The Wind at My Back
In 1985 I was on an adventure! There are many stories I could tell from that summer, but the one I would like to focus on today is about hosts, lakes and cabbage.
Clover and I had traveled across the ocean for our first time. We had landed in England and after a series of mishaps (that’s another story), we eventually met up with our hosts: Bob and Frieda.
Bob and Frieda Lowe were wonderful English hosts living in Wales. They were close to retirement age, and both of their sons were serving as missionaries. We had come to this beautiful location for a few days in order to visit a UK based mission. The Lowes went out of their way to treat us like royalty. We ate trifle for the first time with this sweet couple and I remember a lovely cream tea in a small café overlooking the sea on the Gower Peninsula.
One Sunday afternoon, after going to church at the Salvation Army, they took us to a lake for a walk. Bob and I were walking ahead of the ladies and we were having a nice conversation. As many of us know, however, international travel can wreak havoc on the body. I was jetlagged and suffered from indigestion due to the various new culinary experiences (this is not a complaint, because the food was delicious!). After a short while, I really felt that I needed to “break wind,” but there was no place to which I could retire and relieve my gaseous system. The pressure mounted and became painful. I wasn’t sure what to do. I wasn’t even paying attention to Bob anymore. I breathed a quick prayer, and Bob suddenly walked up ahead of me about 30 yards.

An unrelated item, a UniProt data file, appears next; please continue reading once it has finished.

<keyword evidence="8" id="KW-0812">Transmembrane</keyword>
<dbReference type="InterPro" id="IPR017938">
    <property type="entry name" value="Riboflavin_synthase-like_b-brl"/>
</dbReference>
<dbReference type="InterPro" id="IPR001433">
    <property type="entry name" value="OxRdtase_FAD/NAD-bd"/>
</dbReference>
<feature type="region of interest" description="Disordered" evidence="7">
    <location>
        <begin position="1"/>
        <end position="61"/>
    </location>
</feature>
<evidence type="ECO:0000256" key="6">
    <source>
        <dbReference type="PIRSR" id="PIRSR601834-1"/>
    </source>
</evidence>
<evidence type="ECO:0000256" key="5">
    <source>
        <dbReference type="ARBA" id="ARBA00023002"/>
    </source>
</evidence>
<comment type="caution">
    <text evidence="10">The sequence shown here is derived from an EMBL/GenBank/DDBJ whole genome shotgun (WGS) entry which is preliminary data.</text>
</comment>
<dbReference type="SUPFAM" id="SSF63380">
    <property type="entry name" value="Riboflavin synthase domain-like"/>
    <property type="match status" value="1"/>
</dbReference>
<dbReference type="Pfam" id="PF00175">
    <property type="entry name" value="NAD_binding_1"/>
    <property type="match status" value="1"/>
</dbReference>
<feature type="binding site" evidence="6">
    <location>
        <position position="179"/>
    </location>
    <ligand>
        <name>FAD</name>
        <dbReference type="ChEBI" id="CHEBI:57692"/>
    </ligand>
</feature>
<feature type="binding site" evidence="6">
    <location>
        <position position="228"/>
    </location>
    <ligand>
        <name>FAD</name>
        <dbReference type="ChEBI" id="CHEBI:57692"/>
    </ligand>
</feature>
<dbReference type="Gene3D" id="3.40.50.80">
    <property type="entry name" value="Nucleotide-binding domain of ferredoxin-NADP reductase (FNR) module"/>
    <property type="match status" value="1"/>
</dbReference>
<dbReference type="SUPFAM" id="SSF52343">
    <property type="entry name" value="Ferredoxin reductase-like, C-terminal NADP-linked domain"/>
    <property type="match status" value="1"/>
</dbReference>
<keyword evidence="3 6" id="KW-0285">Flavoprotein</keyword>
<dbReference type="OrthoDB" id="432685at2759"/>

Now was my chance. Bob was a safe distance from me, and our wives were 150 yards behind me. So, in the infamous words of Geoffrey Chaucer I “let fly a fart.” It was not loud, but the pain subsided quickly. I had succeeded. I could now go on my way.
But then, Bob did the unthinkable. He bolted back towards me. Like a deer in the headlights, I was paralyzed. I should have moved forward, but Bob had taken me by surprise. I stood in horror, surrounded by an audaciously acrid aura. I was guilty, and there was nothing I could pin the blame upon: no other pedestrians; no walking dog; nothing! As Bob approached me, he was talking at full speed, and I still don’t remember what he was saying. Suddenly his nostrils flared, slightly, and he paused. Bob then cast an accusing glare toward the marshy part of the lake, by which we were standing. The words he said at this moment, in his beautiful English accent, I will never forget: “that smell…it’s like rotten cabbage!”
 Until that day, I had thought the Salvation Army was merely a thrift store, and had not realized that it was a church with a brass band that played during worship.
 From “The Miller’s Tale,” in Chaucer’s The Canterbury Tales.